There is fresh new urgency in the world of gardening to increase efforts towards more sustainable gardening. The impetus follows the recent COP26 United Nation’s Climate Change Conference in Glasgow, as new targets limiting carbon emissions were set in an attempt to fend off potentially harmful temperature rises.
Two key pledges from the summit agreement were a scheme to ensure a 30 per cent cut in methane emissions by 2030, and a commitment to end deforestation. Under discussion were urban tree planting, recycling plastic and using water responsibly. The Royal Botanic Gardens, Kew – the only horticultural body with an exhibit – explored ways to use plants to tackle global warming, such as crops that need less water and fertiliser.
A 2021 survey for the Royal Horticultural Society found eight out of 10 gardeners think the government doesn’t fully recognise the impact gardening can have on the environment. “Britain’s 30 million gardeners can make a positive contribution towards the climate and biodiversity crisis – but we can’t harness this potential alone,” said Director General, Sue Biggs.
The horticultural industry has set targets for going greener, committing nurseries, garden centres and growers to a 20 per cent reduction in greenhouse gas emissions by 2025. Other industry pledges include recycling at least 10 per cent of plastic waste, using more recycled plastic in packaging and speeding up efforts to get peat out of potting composts.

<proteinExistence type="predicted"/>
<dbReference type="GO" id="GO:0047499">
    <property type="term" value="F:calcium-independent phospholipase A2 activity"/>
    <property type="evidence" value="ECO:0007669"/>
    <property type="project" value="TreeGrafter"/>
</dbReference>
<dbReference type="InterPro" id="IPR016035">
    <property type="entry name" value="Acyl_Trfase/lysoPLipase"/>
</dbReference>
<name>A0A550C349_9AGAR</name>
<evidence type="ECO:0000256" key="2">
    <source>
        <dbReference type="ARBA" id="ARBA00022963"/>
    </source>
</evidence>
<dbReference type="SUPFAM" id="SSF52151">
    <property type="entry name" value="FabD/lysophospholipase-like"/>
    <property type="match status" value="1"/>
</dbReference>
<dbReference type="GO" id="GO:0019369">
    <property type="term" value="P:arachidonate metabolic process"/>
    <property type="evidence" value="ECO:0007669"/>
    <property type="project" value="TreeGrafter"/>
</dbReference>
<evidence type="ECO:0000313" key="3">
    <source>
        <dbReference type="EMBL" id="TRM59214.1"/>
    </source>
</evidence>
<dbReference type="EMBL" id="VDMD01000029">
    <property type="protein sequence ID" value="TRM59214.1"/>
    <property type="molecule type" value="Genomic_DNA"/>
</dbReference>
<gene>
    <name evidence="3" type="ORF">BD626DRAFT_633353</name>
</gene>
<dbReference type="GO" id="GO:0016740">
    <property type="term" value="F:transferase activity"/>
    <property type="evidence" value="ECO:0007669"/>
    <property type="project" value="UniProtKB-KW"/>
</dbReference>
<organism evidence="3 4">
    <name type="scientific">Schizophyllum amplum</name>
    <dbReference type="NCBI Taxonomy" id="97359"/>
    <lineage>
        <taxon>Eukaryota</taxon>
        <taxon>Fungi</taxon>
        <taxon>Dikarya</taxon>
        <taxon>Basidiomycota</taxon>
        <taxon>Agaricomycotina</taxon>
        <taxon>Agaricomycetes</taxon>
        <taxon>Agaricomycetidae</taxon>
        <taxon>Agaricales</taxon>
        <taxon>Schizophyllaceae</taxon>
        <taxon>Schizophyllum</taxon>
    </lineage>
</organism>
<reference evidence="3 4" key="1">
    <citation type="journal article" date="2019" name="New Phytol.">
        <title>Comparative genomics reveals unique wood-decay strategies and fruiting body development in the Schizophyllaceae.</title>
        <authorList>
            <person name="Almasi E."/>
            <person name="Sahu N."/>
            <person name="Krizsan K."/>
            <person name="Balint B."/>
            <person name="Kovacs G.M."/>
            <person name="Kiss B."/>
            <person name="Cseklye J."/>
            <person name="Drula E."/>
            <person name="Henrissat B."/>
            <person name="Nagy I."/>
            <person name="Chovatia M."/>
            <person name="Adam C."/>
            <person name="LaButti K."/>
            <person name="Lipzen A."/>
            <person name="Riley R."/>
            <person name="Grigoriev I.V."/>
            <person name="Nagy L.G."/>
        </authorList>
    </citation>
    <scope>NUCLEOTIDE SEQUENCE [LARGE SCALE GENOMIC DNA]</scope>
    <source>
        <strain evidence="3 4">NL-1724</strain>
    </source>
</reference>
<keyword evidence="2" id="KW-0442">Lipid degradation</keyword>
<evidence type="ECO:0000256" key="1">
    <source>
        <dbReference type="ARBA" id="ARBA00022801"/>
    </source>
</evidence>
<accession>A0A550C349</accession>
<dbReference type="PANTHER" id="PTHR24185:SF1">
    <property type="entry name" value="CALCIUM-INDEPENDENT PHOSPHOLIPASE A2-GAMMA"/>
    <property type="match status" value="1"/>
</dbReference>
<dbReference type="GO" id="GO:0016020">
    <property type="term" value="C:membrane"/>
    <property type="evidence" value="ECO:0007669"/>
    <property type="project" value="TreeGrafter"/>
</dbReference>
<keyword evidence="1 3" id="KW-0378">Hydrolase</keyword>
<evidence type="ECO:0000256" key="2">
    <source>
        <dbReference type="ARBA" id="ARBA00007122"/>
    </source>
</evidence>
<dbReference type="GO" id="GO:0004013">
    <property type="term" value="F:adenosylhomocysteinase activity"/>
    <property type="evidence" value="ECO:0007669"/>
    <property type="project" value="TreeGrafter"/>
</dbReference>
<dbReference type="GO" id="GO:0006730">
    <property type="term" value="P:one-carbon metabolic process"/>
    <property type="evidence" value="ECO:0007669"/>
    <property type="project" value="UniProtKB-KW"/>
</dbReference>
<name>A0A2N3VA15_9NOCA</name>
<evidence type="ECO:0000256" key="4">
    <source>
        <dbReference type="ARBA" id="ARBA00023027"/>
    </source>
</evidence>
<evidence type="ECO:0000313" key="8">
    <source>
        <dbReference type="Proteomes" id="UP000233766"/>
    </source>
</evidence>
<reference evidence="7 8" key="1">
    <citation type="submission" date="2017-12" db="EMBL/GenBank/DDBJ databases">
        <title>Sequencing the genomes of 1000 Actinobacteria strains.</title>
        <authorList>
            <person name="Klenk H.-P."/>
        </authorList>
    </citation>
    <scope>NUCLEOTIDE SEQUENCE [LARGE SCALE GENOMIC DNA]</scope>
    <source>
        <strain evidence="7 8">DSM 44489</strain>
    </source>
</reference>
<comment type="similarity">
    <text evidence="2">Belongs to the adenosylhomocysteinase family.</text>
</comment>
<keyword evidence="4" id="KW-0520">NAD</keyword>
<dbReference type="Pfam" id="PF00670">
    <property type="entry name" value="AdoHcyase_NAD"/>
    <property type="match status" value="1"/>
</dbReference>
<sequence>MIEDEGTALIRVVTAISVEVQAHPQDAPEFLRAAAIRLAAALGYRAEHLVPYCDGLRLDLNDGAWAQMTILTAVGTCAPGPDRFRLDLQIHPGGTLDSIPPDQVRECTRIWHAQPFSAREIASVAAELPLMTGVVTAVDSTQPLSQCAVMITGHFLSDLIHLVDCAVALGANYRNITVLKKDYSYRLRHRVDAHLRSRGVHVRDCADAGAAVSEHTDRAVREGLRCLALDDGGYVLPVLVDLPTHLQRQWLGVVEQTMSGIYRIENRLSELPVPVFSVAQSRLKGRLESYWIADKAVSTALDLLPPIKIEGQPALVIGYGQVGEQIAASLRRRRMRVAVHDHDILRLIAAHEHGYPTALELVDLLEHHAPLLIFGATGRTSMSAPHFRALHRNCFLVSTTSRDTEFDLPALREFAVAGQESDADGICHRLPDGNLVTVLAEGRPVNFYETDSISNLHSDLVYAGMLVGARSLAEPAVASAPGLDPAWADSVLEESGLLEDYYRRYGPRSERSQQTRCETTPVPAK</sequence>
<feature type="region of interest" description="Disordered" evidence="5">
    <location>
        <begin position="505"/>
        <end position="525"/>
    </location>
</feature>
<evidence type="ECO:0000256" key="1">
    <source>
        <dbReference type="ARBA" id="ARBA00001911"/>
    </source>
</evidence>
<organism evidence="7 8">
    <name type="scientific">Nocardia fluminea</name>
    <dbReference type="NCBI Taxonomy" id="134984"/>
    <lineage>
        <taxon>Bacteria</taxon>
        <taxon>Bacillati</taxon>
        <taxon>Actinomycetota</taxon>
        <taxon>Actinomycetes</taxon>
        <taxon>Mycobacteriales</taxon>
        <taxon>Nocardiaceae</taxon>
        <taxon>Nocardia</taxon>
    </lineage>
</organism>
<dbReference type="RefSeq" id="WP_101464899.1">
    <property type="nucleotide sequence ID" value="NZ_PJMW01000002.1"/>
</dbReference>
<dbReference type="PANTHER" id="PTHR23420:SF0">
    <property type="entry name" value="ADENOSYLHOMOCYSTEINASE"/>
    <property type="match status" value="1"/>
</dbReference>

James Barnes, chair of the Horticultural Trades Association, says, though targets could be more ambitious, the industry is responding to gardeners’ concerns: “There is an increasing awareness from the consumer, and we need to get ourselves ahead of the curve.”
But environmental campaigner Professor Dave Goulson says change has to come from the bottom up. “If we wait for governments to fix things it’ll be too late,” he says. “Individual choices – what you buy and refuse to buy – can change the world if enough people do it.”
Get involved in sustainable gardening with our ‘Growing Greener’ campaign, from p32.
Peat extraction “must end globally”
The use of peat in potting compost was in the spotlight at COP26, with the Peatlands Pavilion, hosted by the International Peatlands Society. The government restated its aim to ban peat in compost by 2024, while the National Trust led an international coalition calling for a global end to peat extraction to prevent compost manufacturers buying peat from abroad. Natural Resources director Patrick Begg said we need an import ban, too. “If we just export our carbon emissions, we fail to solve the problem.”
Darwin’s plants help climate change
A unique collection of dried plant specimens at the Royal Botanic Gardens, Kew, could help scientists predict future climate changes.
The vast collection, which includes plants collected by Charles Darwin, is going digital after the Government announced £15 million in funding during COP26. It will take four years to scan the seven million specimens.
It’s hoped the online database will help scientists identify plants that can cope better with climate change. “It gives us the data to say what might happen,” said Kew’s head of science collections Dr Alan Paton. “And that provides nature-based solutions.”
New age blooms for allotments
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